How Arizona’s senators and Congress members voted on the $4.6 billion border funding bill

Jun 27, 2019

How Arizona’s senators and Congress members voted on the $4.6 billion border funding bill

AZ Republic

With pressure mounting to financially address the migrant crisis at the U.S.-Mexico border, the Democratic-controlled House of Representatives on Thursday passed a Republican-led Senate bill that would spend $4.6 billion to manage the situation.

The bill is intended to provide funding for adequate shelter and care for children in custody, hiring more immigration judges and funding military operations on the border.

President Donald Trump has indicated he will sign it.

House Speaker Nancy Pelosi, D-Calif., conceded most of the House backed a measure that passed overwhelmingly in the Senate. The final 305-102 House vote found most Republicans joining with a majority of Democrats to pass the bill.

Arizona’s Capitol Hill delegation reflected that unusual legislative alliance.

The Senate voted 84-4 Wednesday to pass the bill.

Sens. Kyrsten Sinema, D-Ariz., and Martha McSally, R-Ariz., both supported the bill, and both have called for stepped-up border security and resources from the federal government to aid the groups and communities at the front lines of the crisis.

Sinema touted her advocacy to help ensure the measure included funding to bolster immigration judges as well as a requirement that the Government Accountability Office author a report intended to help speed up the asylum claim process.

Sinema also advocated for additional funding for organizations that are helping with the crisis on the border, crucial for the groups that are on the ground, her office said.

“I am working across the aisle to stop the flow of migrants, ensure the fair and humane treatment of migrants currently here, and boost resources so migrants who do not qualify to stay in America quickly return home,” Sinema’s written statement said.

McSally said in a written statement that the package will get law-enforcement officials and “frontline agents” the funding they need to respond to the crisis.

“These resources are required to ensure the safety and humane treatment of people without further depleting the mission to secure the border and facilitate legal cross-border commerce,” she said.


The House has finally given up their frivolous charade & passed the Senate bill to aid humanitarian crisis at the Southern border. This fix is a band aid, but CBP needs immediate assistance to treat those crossing our border humanely & professionally while securing our border.

7:14 PM – Jun 27, 2019

McSally tweeted Thursday she hopes to see Congress pass legislation introduced by Sen. Lindsey Graham, R-S.C., that would close what she calls “legal loopholes” in the asylum system. McSally argues those loopholes encourage migrants to come illegally and then to fraudulently ask for asylum, knowing those with children will be quickly released and then allowed to remain in the U.S. for years while their asylum cases are pending in swamped immigration courts.

On Thursday, Pelosi bowed to pressure from centrist Democrats and Republicans and pulled back efforts to advance a different funding package.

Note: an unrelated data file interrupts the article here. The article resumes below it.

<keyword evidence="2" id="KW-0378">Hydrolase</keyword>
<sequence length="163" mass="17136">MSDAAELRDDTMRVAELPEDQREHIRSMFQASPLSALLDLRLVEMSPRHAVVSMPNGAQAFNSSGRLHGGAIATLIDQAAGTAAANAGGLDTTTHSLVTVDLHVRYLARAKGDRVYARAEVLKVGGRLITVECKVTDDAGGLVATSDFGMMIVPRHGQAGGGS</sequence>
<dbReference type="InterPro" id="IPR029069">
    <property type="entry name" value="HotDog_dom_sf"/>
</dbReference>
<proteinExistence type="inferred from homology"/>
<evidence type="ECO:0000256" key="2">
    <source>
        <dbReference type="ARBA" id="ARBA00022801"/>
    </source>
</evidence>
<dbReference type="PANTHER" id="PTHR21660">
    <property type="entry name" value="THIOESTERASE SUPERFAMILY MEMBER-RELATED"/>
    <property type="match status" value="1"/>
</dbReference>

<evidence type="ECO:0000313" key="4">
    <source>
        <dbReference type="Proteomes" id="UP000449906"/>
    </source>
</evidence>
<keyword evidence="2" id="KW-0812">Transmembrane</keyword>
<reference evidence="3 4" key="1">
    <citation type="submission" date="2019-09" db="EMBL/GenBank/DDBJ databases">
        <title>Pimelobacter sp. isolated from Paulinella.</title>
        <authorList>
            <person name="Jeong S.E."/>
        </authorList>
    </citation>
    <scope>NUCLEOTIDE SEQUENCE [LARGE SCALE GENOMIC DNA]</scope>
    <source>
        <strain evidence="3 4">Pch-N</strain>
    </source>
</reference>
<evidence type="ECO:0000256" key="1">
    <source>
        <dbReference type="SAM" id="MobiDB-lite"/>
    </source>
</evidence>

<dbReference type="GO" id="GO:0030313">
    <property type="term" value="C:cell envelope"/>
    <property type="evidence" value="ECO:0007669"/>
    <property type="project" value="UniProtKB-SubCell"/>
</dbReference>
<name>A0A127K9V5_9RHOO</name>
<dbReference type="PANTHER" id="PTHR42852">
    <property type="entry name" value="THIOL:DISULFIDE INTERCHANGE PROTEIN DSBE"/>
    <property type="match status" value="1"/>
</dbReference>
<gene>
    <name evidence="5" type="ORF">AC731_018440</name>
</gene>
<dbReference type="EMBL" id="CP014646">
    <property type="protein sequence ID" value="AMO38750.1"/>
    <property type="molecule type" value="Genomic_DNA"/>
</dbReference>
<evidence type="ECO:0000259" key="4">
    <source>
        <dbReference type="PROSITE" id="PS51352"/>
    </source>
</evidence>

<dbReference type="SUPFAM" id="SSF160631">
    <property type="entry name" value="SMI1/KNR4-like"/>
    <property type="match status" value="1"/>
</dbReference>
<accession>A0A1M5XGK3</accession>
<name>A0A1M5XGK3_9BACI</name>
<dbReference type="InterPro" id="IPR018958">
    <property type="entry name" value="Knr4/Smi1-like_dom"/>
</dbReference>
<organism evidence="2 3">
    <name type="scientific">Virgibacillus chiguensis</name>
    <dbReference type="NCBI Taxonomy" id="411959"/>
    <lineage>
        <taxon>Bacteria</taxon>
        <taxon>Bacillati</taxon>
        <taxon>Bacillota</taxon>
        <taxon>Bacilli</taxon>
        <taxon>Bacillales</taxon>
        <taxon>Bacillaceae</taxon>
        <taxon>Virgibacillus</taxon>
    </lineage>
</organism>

Instead, she let the House vote on the Senate bill in a move that angered progressives.

Arizona’s House delegation voted 5-4 in favor of the legislation, but in an unusual mix.

Democratic Reps. Ann Kirkpatrick, Tom O’Halleran and Greg Stanton joined with Republican Reps. Debbie Lesko and David Schweikert to help pass it.

Democratic Reps. Ruben Gallego and Raul Grijalva, along with Republican Reps. Andy Biggs and Paul Gosar, voted against the bill.

Grijalva and Gallego said the measure was insufficient to combat the humanitarian crisis at the border.

“We have a responsibility to stand up against the human rights abuses that the Trump administration is carrying out against the families and children in our government’s care,” Gallego said in a statement. “This bill does not do that, and I can not support it.”

Grijalva said he would not condone the “unconscionable and immoral” act of funding a crisis he deems as engineered by the Trump administration.

“A real solution would provide full funding for alternatives to detention, ensure families can never be separated and hold the administration accountable for their ongoing betrayal of American values,” Grijalva said in a written statement.

Biggs said the bill fell short in its funding for law enforcement. Congress should be focused on passing laws that reduce the incentives for migrants to come to the U.S., he said.

“Congress could have done much more to solve this crisis, and the Senate’s draft will not be the cure that solves the crisis on our southern border,” Biggs said in a written statement.

But Lesko said the measure provided long-overdue needed aid.

“After more than 80 requests, I am glad that Republicans were finally able to convince Speaker Pelosi to let us vote for a humanitarian aid package originally requested on May 1st by President Trump,” she said. “Now I hope we can convince Speaker Pelosi and her Democrat colleagues to join Republicans in reforming our loose immigration laws, so we can solve the root of the problem and end the border crisis once and for all.”

Included in the spending package is $30 million to reimburse states and local governments for expenses tied to the surge of migrants, and money to pay for human trafficking operations and for travel and overtime costs for personnel.

The emergency funding comes amid the mounting furor over reports of maltreatment of children and infants at a detention facility in Texas, and in the aftermath of the graphic image of a migrant father and his 23-month-old daughter who drowned in the Rio Grande trying to get to the U.S.